Then my roommate moved out and left me alone, with no car, internet or TV, my cell phone was stolen while we were out one night, my full time job at a local non-profit fell through, and my boyfriend of the last two years made out with another girl at a bar to make it easier to dump me, “I’m afraid I’ll hold you back.” He said. “Fuck you and everything you stand for.” I wish I had said.
Ohio did it’s best to squeeze me out. The inevitable fate was sealed: I was to move back home, into my parents house, at the end of my lease in the beginning of July.
Mom called at some point during my downward spiral, and asked if I wanted to take a service trip down to New Orleans with a local non-profit that a friend of her coworkers had started. I acquiesced mainly due to my dwindling will to stand up for anything, much less myself and my own decisions at that point.
Much to my Mom’s chagrin, and my amazement, that trip to New Orleans, in August 2008 changed my life. My Mom and I have gone every summer since, except last summer, 2016, because: wedding planning. This non-profit is a registered 501(c)3: Partnerships in Education & Service (PIES). We travel with a team, or rendez-vous (while I was living in Florida) down in New Orleans for a week of service each and every summer.
On our very first trip with PIES, we learned that after Hurricane Katrina in 2005, the New Orleans area essentially closed a great many of the schools and fired most of the teachers. How could they continue school when so many of them were so badly damaged and some still under water? Who would they teach, since so many of the children were displaced, relocated or missing? The public schooling system was not great, prior to Katrina, and so as rebuilding began, the Charter School system was born into the New Orleans area. It has proven to be quite a good fit for this area of the country! (Trust me the whole charter school debate is huge and I don’t agree that it’s a good fit for everywhere but here it works so just trust me on this have I ever steered you wrong?)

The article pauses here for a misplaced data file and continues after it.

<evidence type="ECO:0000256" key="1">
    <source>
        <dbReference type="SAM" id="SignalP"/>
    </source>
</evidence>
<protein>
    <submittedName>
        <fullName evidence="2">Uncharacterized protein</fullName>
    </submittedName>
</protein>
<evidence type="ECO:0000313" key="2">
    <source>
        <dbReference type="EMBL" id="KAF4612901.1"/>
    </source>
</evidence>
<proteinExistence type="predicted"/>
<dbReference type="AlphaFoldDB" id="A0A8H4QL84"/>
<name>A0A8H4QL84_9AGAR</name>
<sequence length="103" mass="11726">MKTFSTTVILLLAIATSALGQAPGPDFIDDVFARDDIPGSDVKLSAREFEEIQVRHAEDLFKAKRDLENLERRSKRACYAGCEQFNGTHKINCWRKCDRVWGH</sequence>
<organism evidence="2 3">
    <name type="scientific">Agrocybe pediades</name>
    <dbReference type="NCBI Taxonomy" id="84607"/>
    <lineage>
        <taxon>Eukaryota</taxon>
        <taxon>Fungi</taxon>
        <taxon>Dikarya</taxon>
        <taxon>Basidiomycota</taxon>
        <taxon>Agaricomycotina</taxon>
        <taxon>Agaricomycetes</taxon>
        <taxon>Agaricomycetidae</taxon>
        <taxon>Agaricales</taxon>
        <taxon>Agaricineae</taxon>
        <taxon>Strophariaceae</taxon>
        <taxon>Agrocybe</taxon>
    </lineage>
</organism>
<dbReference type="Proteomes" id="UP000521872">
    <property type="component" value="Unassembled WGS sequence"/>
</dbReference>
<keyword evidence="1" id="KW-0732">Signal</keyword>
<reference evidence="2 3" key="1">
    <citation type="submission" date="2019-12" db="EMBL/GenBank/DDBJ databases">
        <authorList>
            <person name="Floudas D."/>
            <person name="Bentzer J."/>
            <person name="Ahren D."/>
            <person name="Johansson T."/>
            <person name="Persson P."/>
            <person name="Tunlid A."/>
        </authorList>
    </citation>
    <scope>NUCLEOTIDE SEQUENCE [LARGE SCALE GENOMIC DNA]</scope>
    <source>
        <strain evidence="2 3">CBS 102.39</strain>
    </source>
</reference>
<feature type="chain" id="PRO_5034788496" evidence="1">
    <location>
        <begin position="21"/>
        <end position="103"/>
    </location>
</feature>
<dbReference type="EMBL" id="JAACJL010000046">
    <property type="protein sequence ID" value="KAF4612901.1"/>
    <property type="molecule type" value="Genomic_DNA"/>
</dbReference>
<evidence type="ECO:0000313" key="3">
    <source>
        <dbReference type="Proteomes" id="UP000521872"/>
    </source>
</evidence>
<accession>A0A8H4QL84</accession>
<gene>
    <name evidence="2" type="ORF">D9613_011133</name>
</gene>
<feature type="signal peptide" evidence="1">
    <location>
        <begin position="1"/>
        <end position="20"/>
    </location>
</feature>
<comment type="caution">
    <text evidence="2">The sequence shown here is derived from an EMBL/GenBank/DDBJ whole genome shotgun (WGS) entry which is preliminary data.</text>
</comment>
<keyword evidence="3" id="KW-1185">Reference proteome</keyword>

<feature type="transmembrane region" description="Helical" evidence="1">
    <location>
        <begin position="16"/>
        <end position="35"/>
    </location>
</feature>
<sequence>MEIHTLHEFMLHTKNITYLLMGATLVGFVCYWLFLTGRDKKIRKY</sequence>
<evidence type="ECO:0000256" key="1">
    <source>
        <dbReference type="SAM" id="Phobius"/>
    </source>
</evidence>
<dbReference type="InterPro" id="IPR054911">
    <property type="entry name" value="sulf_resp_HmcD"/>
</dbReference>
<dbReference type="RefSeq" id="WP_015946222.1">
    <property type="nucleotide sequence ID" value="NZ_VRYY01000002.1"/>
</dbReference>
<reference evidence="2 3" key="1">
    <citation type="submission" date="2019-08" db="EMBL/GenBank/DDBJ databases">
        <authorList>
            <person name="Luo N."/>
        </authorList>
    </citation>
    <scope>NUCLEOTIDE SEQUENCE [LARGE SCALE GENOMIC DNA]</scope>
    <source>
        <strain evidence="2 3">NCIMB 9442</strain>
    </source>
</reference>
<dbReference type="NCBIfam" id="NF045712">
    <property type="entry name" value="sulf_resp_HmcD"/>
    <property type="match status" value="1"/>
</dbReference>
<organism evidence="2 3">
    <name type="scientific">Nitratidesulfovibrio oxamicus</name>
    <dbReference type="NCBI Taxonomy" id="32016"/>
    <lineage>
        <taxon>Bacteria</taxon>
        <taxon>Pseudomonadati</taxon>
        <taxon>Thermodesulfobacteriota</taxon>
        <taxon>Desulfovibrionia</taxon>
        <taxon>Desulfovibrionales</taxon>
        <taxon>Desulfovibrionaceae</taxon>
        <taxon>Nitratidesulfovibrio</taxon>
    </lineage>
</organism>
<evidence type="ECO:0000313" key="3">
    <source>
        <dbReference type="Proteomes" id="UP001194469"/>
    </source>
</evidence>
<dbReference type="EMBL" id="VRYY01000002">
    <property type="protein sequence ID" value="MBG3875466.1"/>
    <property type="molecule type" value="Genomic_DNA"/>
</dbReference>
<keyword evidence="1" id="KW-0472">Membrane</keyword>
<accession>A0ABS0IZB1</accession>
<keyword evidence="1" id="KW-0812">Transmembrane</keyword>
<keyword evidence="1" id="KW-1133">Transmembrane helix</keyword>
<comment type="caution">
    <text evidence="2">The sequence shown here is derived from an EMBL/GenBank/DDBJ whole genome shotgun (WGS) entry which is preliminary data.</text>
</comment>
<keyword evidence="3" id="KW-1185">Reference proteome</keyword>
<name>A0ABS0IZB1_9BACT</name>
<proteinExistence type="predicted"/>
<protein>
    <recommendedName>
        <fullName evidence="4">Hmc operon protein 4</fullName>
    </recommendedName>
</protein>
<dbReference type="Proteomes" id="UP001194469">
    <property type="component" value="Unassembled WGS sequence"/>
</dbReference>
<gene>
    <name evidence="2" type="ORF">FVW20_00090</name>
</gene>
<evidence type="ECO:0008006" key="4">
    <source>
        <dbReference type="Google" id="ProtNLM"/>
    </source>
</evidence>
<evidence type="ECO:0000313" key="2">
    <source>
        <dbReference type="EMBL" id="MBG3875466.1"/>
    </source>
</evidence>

The work I have done, with PIES has been life changing. After a few summers, my Dad got tired of hearing about how much fun we were having, and started coming along on trips. Martin will be on his third trip this July with us. It’s a family affair, and I wouldn’t trade it for a second. In my soul, I feel as though I’m making up for lost time. Lost time since the summer when I had to really fight my urge to devote my life to the people of New Orleans. Now, I can work to fulfill that urge each and every year. Fear not, PIES will be there soon!
This July, we’re working to build a garden for an elementary school in the Lower 9th Ward. This is the area hit hardest by Katrina, back in 2005, and is still working to rebuild 12 years later. We’re working with local vendors to have a lot of materials donated for this project, but could really use some help for additional supplies and water for our group of 20 volunteers. Please consider donating, on our GoFundMe page. Any amount helps, and thank you, from the bottom of my heart, in advance!!